Damon Runyon Blog

July 6, 2017

As a high school freshman, Peter Jauschnegg was something of a prodigy in varsity track & field.


But a day before his regional competition, the Maryland native suffered a seizure in his home that led to a diagnosis of Ewing’s sarcoma, a rare form of bone cancer. He had a tumor on the base of his skull, involving critical blood vessels and exerting pressure on his brain.


Peter’s family took him to Johns Hopkins University for treatment, by a team that included Michael A. Koldobskiy, MD, PhD, a Damon Runyon-Sohn Pediatric Cancer Fellow who studies epigenetic modifications in cancer—biological mechanisms used by cancer cells to turn genes on and off.


For the next six months, Peter endured a strict regimen of chemotherapy that left him exhausted and unable to attend school. After his treatment, Peter’s health returned and he was declared cancer-free. “It was nice, especially once my taste buds returned and I was able to really enjoy food again,” said Peter. “I was getting back in shape and rejoined the track team.”


Unfortunately, Peter was among the rare percentage of cancer patients who trade one cancer for another, and the chemotherapy treatments he received for Ewing’s sarcoma caused the onset of leukemia.


“Peter’s case really highlights the challenges we face in pediatric oncology, and shows how much work remains to be done,” said Michael. “We were able to successfully treat his life-threatening Ewing sarcoma, but the treatment was so toxic that it caused a new cancer to develop. We need smarter, targeted therapies that achieve cures but also reduce adverse late effects on the health of survivors.”


“I wasn’t just sad. I hate to say it but I was a little bit angry, too,” said Peter. “I immediately went outside and walked around my neighborhood, just to get the anger out of me.”


Peter’s leukemia treatment was very aggressive and isolating; over a period of three months, he would alternate three weeks in the hospital followed by one week at home. During this time Peter’s younger brother was identified as a perfect match for the bone marrow transplant, which helped save Peter’s life. “Oh yeah, and he never lets me forget it,” Peter joked. “Therapy-related myeloid leukemia is exceptionally hard to treat,” said Michael. “Peter’s case was even more challenging, as his chemotherapy options were limited by complications from his prior intensive treatment for sarcoma. We opted to incorporate a drug that inhibits DNA methylation, an epigenetic mechanism that I study in the lab, into Peter’s treatment. Remarkably, he achieved remission and went on to bone marrow transplant.”


Peter’s medical team left a lasting impression on him. The nursing staff at Johns Hopkins was especially wonderful and has fueled a desire for Peter to become a nurse himself. And as for his treatment by Michael he said, “I love the guy, you can tell he really cares about his work and it’s not just a job for him. After they found the leukemia he was just as heartbroken as my family and me.”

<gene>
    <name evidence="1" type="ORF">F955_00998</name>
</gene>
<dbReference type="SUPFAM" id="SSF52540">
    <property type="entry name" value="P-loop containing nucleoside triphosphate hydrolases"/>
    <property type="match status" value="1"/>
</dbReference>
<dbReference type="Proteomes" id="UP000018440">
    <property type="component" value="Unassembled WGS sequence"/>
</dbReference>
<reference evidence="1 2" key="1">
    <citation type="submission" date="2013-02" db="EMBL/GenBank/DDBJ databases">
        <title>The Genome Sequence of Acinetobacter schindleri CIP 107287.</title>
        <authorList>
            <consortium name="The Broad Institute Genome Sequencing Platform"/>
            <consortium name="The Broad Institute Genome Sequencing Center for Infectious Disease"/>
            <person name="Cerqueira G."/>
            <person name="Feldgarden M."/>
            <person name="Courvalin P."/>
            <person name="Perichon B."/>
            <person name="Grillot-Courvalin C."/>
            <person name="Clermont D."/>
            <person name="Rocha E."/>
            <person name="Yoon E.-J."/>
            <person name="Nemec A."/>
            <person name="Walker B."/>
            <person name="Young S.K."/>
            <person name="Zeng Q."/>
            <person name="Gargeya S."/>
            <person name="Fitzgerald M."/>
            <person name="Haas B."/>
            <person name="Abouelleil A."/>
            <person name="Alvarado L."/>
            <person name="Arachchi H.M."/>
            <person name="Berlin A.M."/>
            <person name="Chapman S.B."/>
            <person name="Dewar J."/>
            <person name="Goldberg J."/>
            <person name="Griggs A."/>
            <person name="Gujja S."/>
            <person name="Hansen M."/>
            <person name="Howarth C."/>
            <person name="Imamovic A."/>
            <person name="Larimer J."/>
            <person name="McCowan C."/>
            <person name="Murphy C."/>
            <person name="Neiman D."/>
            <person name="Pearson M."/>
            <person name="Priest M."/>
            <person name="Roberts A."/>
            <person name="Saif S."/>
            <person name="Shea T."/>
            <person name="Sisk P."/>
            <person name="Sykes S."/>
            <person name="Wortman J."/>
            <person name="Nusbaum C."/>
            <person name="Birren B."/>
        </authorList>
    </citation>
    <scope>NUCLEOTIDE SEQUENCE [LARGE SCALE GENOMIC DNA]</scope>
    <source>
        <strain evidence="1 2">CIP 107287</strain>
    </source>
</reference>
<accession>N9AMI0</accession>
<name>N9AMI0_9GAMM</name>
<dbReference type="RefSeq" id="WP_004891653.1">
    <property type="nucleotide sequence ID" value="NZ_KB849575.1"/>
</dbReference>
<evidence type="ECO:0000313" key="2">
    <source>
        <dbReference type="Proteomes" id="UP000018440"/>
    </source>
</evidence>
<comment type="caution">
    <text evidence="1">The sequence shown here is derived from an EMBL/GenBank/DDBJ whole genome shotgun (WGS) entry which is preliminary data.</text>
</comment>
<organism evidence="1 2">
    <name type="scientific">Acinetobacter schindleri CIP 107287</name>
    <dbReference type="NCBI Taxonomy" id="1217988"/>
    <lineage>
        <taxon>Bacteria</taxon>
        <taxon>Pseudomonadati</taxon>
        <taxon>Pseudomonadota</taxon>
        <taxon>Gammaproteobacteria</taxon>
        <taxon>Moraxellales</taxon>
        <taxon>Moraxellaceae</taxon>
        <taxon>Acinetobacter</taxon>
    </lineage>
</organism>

Peter was thankful for the support and advice he received from Michael, and felt an affinity to the Damon Runyon Cancer Research Foundation. “I like the Foundation’s approach. Sometimes in medicine and other fields, people get so set in their ways, and it’s frustrating. You need a creative approach, like Damon Runyon’s, to figure out how to solve a problem.”


“I’m a pediatric oncologist, I see kids with cancer in the clinic every day,” said Michael. “And one of the advantages of being a physician-scientist is that you have that motivation to make your research relevant and to make sure the research is translated into something that will actually impact patients.”


Michael is especially thankful for the time and freedom his Damon Runyon-Sohn award has provided: “The hope for the research I’m doing now is that it will lead to both a diagnostic tool and to new therapies. There is no better feeling than helping a sick child get better; it’s truly inspiring.” Since less than 4% of the National Cancer Institute budget is dedicated to pediatrics, the Damon Runyon-Sohn award was created in partnership with the Sohn Conference Foundation in 2012 to address the need to support researchers with the potential to significantly impact the prevention, diagnosis or treatment of pediatric cancers. We thank the Sohn Foundation for its continued generous support of this program.